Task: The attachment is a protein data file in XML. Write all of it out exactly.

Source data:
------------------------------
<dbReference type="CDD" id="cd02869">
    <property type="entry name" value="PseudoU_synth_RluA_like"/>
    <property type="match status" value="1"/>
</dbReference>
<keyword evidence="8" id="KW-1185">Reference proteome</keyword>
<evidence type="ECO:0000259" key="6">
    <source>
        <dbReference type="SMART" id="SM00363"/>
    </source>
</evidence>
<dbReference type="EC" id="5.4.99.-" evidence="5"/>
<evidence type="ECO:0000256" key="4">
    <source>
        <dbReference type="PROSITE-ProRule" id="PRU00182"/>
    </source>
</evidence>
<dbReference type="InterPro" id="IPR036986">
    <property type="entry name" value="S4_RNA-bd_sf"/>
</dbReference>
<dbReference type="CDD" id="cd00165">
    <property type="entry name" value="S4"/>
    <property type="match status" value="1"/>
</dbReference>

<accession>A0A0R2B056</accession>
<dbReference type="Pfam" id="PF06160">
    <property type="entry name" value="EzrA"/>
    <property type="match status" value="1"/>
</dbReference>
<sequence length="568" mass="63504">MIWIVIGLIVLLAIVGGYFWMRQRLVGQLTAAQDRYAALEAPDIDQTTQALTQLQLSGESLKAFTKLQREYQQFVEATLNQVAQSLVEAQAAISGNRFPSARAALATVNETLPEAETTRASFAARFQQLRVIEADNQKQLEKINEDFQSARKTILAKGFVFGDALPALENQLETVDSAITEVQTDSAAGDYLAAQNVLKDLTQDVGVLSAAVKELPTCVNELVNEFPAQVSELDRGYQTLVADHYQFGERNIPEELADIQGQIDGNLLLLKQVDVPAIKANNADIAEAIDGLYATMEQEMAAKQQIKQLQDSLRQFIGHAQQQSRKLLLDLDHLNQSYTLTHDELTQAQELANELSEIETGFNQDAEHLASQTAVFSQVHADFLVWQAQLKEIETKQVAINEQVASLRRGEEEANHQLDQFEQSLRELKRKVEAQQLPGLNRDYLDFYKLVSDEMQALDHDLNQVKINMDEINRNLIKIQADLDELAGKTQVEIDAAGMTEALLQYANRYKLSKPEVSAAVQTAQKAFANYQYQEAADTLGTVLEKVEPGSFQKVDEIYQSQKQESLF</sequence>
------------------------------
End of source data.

<dbReference type="CDD" id="cd02869">
    <property type="entry name" value="PseudoU_synth_RluA_like"/>
    <property type="match status" value="1"/>
</dbReference>
<keyword evidence="8" id="KW-1185">Reference proteome</keyword>
<evidence type="ECO:0000259" key="6">
    <source>
        <dbReference type="SMART" id="SM00363"/>
    </source>
</evidence>
<dbReference type="EC" id="5.4.99.-" evidence="5"/>
<evidence type="ECO:0000256" key="4">
    <source>
        <dbReference type="PROSITE-ProRule" id="PRU00182"/>
    </source>
</evidence>
<dbReference type="InterPro" id="IPR036986">
    <property type="entry name" value="S4_RNA-bd_sf"/>
</dbReference>
<dbReference type="CDD" id="cd00165">
    <property type="entry name" value="S4"/>
    <property type="match status" value="1"/>
</dbReference>

<accession>A0A0R2B056</accession>
<dbReference type="Pfam" id="PF06160">
    <property type="entry name" value="EzrA"/>
    <property type="match status" value="1"/>
</dbReference>
<sequence length="568" mass="63504">MIWIVIGLIVLLAIVGGYFWMRQRLVGQLTAAQDRYAALEAPDIDQTTQALTQLQLSGESLKAFTKLQREYQQFVEATLNQVAQSLVEAQAAISGNRFPSARAALATVNETLPEAETTRASFAARFQQLRVIEADNQKQLEKINEDFQSARKTILAKGFVFGDALPALENQLETVDSAITEVQTDSAAGDYLAAQNVLKDLTQDVGVLSAAVKELPTCVNELVNEFPAQVSELDRGYQTLVADHYQFGERNIPEELADIQGQIDGNLLLLKQVDVPAIKANNADIAEAIDGLYATMEQEMAAKQQIKQLQDSLRQFIGHAQQQSRKLLLDLDHLNQSYTLTHDELTQAQELANELSEIETGFNQDAEHLASQTAVFSQVHADFLVWQAQLKEIETKQVAINEQVASLRRGEEEANHQLDQFEQSLRELKRKVEAQQLPGLNRDYLDFYKLVSDEMQALDHDLNQVKINMDEINRNLIKIQADLDELAGKTQVEIDAAGMTEALLQYANRYKLSKPEVSAAVQTAQKAFANYQYQEAADTLGTVLEKVEPGSFQKVDEIYQSQKQESLF</sequence>